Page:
The front end features a short bowsprit incorporating bow roller and cleat to hold the anchor on deck. A low split rail automatically feeds the anchor line into the roller.
The bow rail has a gap to allow an electric motor to be fitted. Meanwhile the handrails continue around the sides for extra crew safety, and as mounting points for clamp-on rod holders. You could also add a clamp-on cutting board, but that's unlikely if the boats used for lure and fly-fishing.
In keeping with the latter theme the casting deck is raised high in the boat so there's only about 20cm of freeboard. This casting deck incorporates several lockers including a large one to take life jackets, and a smaller one for the anchor. There's also a live well up for'ard.
Moving aft there's a long locker on the port side to take rods to 9ft. On the starboard side you get three lockers to keep personal gear dry.
Back aft there's a battery compartment and a live-bait tank in the starboard corner of the stern. As well you get a kill tank in the floor, also four floor slots for the two pedestal seats.
This Bass Boss provides loads of fishing space, including the stern area next to the motor well. However, the layout is best suited to a two-person crew so they will be able to enjoy plenty of space to cast without getting in each other's way.
The raised casting deck around the sides is not wide, but suffice to use for stand up casting. If the water is rough, you simply step back into the cockpit well.
In a pure fishing sense the tiller-steer version gives you the most interior room, but for ground covering you won't beat the console model matched to a powerful motor.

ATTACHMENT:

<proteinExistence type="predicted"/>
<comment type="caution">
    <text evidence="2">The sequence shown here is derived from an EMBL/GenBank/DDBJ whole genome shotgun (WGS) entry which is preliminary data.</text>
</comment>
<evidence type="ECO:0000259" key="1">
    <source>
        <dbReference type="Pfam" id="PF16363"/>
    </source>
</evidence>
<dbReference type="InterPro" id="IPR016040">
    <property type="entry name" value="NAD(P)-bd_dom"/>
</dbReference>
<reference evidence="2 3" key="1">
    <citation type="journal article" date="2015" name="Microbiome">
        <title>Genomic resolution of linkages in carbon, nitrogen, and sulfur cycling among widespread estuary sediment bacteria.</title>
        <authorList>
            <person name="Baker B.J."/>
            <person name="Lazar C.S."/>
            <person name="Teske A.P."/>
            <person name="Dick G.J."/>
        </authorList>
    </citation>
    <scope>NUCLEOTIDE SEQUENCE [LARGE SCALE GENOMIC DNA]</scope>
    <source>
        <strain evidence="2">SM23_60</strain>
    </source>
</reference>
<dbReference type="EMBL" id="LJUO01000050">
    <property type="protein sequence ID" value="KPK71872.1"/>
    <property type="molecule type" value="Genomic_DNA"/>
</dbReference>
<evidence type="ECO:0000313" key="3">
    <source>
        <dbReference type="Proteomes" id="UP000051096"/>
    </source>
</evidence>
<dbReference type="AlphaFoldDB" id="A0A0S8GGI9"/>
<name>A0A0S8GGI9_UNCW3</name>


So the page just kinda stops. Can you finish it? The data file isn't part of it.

It goes almost without saying this is a very serious fishing platform. Also the standard package gives you quite a lot of fishing features, including the live-wells front and back. What you're dealer will add is electrics, pump system, clamp-on rod holders, Nav lights and safety gear.
Depending on your fishing style you might also splash out on an electric motor, and possibly an EPIRB if you were going into very remote areas. Keep in mind you may end up being out of range of your 27MHz radio or mobile phone. As a last resort, an EPIRB will raise help.
Stessl has produced a great little fishing package for the flat-water sport fisherman. This is a market that is still evolving in this country and a boat like the 4.6 Bass Boss will help to expand the market further.
This boat is going to make a few fishos reconsider their options. Those who are a bit fed up with coastal fishing results might well decide to buy this boat and try a new style of fishing. That is what the Stessl Bass Boss is all about.
No doubt fly and lure mad fishos will love this rig and be among the first to buy. However, I can see other mainstream fishos eyeing this boat off and thinking about giving it a go. It is sure going to give 'em something different to dream about!
Priced at around the twenty grand market the boat is still affordable, and with a bit of compromise you could get the package even cheaper. So if you are interested in this stylish new Stessl give one of the company's dealers a call. Then start practicing up those lure casts in the backyard!